“‘Cyclops, you asked my noble name, and I will tell it; but do you give the stranger’s gift, just as you promised. My name is Nobody. Nobody I am called by mother, father, and by all my comrades.’
“So I spoke, and from a ruthless heart he straightway answered: ‘Nobody I eat up last, after his comrades; all the rest first; and that shall be the stranger’s gift for you.’
–Odyssey, Book IX
Ever since the age of myth, the human race has been engaged in an epic struggle against mistaken identity. Oedipus unknowingly kills his father and marries his mother, because he does not know their true identity. The unlucky neighbors of Baucis and Philemon in Ovid’s tragic tale could have been spared if only they had a better way to accurately identify guests. Belle was lucky enough that the Beast’s true identity was a handsome prince, but most of us would prefer to know in advance. And of course, “Nobody” knows better than the now-blind cyclops the importance of accurately identifying visitors.
In the medical world, mistaking a patient’s identity can also have severe consequences. Imagine the following scenario. Annie Nonymous goes to the clinic for a scheduled visit and has blood work done. Annie Nonymous has a system ID of 12543912. The lab technician, who enters hundreds of lab tests into his computer every day, mistakenly types in Annie Nonymous’s system ID as 12543412 (which is actually the ID for Anne Nonymous). The next day, the doctor sees Annie’s CD4 count in Anne’s file and mistakenly starts Anne on ART instead of Annie! Of course, this is a simplified scenario, and in reality there are more opportunities to catch mistakes before they result in a change in drug regimen, but medical mistakes based on mistaken identity are indeed a serious problem. In fact, according to the Institute of Medicine, in the United States alone medical errors lead to around 100,000 patient deaths per year .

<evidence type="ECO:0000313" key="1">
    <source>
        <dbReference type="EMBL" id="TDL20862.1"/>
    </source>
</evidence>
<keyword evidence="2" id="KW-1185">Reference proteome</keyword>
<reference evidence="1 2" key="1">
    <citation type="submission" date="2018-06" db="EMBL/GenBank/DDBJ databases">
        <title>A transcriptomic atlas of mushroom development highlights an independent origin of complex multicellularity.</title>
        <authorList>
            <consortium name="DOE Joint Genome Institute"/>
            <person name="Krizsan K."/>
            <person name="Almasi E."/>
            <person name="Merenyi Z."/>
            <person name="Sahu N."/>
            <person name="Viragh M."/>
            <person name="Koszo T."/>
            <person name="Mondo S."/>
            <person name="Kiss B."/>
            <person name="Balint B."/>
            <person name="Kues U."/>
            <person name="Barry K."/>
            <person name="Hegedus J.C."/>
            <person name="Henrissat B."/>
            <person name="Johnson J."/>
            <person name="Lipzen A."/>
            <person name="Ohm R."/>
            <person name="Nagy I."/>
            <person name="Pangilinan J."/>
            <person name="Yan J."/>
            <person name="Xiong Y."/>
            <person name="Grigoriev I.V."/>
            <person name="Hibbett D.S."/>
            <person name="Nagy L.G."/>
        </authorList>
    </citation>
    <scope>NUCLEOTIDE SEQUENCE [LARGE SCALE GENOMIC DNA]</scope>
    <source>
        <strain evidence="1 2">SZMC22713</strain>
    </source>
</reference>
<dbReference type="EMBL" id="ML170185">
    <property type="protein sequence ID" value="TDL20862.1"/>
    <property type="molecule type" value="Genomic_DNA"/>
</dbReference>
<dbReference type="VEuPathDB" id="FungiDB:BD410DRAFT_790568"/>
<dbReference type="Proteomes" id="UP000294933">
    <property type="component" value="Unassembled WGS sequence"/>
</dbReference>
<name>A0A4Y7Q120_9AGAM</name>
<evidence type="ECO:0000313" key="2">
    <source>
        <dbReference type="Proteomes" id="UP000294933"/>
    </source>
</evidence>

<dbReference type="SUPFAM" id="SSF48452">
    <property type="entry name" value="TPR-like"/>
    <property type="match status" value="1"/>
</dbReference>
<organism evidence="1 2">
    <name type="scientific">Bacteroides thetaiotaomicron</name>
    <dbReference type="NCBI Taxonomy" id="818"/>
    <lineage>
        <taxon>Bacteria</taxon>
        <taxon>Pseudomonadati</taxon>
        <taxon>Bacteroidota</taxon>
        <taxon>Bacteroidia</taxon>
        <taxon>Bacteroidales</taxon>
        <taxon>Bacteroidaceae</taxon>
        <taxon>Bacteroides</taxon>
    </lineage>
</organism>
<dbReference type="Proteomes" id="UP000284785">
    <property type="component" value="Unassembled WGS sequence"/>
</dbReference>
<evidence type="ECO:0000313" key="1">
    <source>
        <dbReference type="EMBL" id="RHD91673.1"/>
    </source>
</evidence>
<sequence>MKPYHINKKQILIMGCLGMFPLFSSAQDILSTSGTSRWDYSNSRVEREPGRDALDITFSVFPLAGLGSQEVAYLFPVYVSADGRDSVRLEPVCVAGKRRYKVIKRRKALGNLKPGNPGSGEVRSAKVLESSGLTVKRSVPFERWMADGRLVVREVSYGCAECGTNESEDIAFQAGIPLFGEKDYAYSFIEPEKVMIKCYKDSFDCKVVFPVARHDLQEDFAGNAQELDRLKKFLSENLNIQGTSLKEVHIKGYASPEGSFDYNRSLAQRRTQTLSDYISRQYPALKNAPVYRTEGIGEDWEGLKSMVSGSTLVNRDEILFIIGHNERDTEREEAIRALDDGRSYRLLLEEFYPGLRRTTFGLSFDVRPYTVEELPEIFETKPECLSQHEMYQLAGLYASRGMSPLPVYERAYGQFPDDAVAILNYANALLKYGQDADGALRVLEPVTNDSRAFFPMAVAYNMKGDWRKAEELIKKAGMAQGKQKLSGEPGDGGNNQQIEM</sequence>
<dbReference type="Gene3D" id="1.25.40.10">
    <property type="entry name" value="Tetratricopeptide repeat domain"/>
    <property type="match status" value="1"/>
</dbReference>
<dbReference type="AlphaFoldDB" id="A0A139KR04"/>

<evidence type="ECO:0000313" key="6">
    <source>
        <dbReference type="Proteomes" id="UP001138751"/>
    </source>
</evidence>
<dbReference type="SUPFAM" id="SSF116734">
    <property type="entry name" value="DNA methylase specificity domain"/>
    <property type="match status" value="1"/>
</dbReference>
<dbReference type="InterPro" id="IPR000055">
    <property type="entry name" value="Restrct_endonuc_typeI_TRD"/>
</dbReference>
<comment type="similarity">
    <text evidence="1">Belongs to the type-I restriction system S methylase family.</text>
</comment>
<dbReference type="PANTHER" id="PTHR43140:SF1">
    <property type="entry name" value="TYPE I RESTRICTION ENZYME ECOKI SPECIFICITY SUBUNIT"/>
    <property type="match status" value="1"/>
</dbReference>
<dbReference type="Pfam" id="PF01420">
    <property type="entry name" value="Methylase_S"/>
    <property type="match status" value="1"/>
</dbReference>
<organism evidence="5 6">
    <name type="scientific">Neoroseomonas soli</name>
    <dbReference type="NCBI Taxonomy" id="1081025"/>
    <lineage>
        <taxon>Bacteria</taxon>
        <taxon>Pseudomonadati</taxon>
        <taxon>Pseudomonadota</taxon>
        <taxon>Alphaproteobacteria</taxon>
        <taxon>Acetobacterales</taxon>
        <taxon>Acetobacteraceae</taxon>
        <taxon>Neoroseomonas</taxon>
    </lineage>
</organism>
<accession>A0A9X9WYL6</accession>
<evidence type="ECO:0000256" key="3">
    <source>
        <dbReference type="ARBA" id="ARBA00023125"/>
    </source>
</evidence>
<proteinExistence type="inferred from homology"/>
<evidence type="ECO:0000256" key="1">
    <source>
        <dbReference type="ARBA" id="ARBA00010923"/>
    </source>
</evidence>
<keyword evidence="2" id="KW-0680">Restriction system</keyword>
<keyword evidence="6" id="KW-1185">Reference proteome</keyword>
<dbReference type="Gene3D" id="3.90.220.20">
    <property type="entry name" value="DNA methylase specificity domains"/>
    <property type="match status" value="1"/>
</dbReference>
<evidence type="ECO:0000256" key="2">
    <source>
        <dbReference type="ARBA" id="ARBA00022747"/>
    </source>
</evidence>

At Inshuti mu Buzima, we are taking a big step forward to prevent mistaken patient identity. From the beginning, we have been issuing patient identifiers that are verified with a check digit, generated according to Verhoeff’s Dihedral Check Digit Algorithm . A check digit is a simply a letter appended to the end of an identifier that is calculated from the rest of the identifier string. You can play with generating check digits here: http://rwanda.pih-emr.org/verhoeff.html.
Although we have been issuing identifiers with check digits from the beginning, until now we had not actually been checking that check digit anywhere in the EMR. OpenMRS used to have the Luhn Check Digit Algorithm hard-coded into place, but we have recently rewritten the OpenMRS core to allow the addition of any check digit algorithm of the one’s choosing. We prefer the Verhoeff algorithm over Luhn because the Verhoeff algorithm guarantees to catch all single digit replacements and transpositions of adjacent digits. For example XXXaXXX will never have the same check digit as XXXbXXX, and XXXabXX will never have the same check digit as XXXbaXX. Luhn can also detect any single digit replacements, but it does not catch all transpositions of adjacent digits.
Now that we have the tools to detect mistaken identifiers, Cheryl, our data manager, is feverishly working to correct identifiers in the system we know are invalid, with the peace of mind to know that more will not be created. Although check digits are not able to prevent all cases of mistaken identity, we’re confident that together with the other systems of checks and balances we have in place, mankind’s ancient struggle against mistaken identity may be drawing to a close.
 To Err is Human:Building a Safer Health System. Institute of Medicine. Washington, DC: 1999.
 Wagner, Neal. “Verhoeff’s Decimal Error Detection”. The Laws of Cryptography with Java Code. p 54. San Antonio, TX: 2003. http://www.cs.utsa.edu/~wagner/lawsbookcolor/laws.pdf